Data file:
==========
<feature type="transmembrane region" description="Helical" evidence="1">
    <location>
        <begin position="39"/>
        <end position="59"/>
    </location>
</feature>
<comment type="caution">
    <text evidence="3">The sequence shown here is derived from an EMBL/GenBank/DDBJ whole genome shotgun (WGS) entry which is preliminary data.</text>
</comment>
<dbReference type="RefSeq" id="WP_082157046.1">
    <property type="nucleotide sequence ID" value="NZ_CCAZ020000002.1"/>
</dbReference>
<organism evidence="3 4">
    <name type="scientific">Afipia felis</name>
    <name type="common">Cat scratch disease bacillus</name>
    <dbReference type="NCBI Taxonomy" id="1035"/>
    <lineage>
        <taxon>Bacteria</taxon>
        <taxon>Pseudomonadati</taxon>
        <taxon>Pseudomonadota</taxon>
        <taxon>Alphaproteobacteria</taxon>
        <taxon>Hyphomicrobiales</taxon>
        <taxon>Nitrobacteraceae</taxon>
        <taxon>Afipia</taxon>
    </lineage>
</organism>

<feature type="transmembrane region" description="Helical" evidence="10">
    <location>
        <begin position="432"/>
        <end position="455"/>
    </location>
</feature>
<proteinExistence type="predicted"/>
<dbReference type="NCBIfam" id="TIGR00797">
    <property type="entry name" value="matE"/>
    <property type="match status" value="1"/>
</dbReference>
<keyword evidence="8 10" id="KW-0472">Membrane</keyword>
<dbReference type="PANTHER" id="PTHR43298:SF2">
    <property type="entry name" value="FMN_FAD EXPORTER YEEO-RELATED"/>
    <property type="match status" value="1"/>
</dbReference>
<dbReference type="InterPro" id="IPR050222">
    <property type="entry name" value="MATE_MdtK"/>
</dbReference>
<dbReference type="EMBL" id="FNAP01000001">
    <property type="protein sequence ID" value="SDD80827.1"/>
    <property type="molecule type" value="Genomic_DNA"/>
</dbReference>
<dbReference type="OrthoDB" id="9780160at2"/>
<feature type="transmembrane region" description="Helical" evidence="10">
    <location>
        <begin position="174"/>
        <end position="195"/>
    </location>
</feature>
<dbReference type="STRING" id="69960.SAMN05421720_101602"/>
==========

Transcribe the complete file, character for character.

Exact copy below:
<feature type="transmembrane region" description="Helical" evidence="1">
    <location>
        <begin position="39"/>
        <end position="59"/>
    </location>
</feature>
<comment type="caution">
    <text evidence="3">The sequence shown here is derived from an EMBL/GenBank/DDBJ whole genome shotgun (WGS) entry which is preliminary data.</text>
</comment>
<dbReference type="RefSeq" id="WP_082157046.1">
    <property type="nucleotide sequence ID" value="NZ_CCAZ020000002.1"/>
</dbReference>
<organism evidence="3 4">
    <name type="scientific">Afipia felis</name>
    <name type="common">Cat scratch disease bacillus</name>
    <dbReference type="NCBI Taxonomy" id="1035"/>
    <lineage>
        <taxon>Bacteria</taxon>
        <taxon>Pseudomonadati</taxon>
        <taxon>Pseudomonadota</taxon>
        <taxon>Alphaproteobacteria</taxon>
        <taxon>Hyphomicrobiales</taxon>
        <taxon>Nitrobacteraceae</taxon>
        <taxon>Afipia</taxon>
    </lineage>
</organism>

<feature type="transmembrane region" description="Helical" evidence="10">
    <location>
        <begin position="432"/>
        <end position="455"/>
    </location>
</feature>
<proteinExistence type="predicted"/>
<dbReference type="NCBIfam" id="TIGR00797">
    <property type="entry name" value="matE"/>
    <property type="match status" value="1"/>
</dbReference>
<keyword evidence="8 10" id="KW-0472">Membrane</keyword>
<dbReference type="PANTHER" id="PTHR43298:SF2">
    <property type="entry name" value="FMN_FAD EXPORTER YEEO-RELATED"/>
    <property type="match status" value="1"/>
</dbReference>
<dbReference type="InterPro" id="IPR050222">
    <property type="entry name" value="MATE_MdtK"/>
</dbReference>
<dbReference type="EMBL" id="FNAP01000001">
    <property type="protein sequence ID" value="SDD80827.1"/>
    <property type="molecule type" value="Genomic_DNA"/>
</dbReference>
<dbReference type="OrthoDB" id="9780160at2"/>
<feature type="transmembrane region" description="Helical" evidence="10">
    <location>
        <begin position="174"/>
        <end position="195"/>
    </location>
</feature>
<dbReference type="STRING" id="69960.SAMN05421720_101602"/>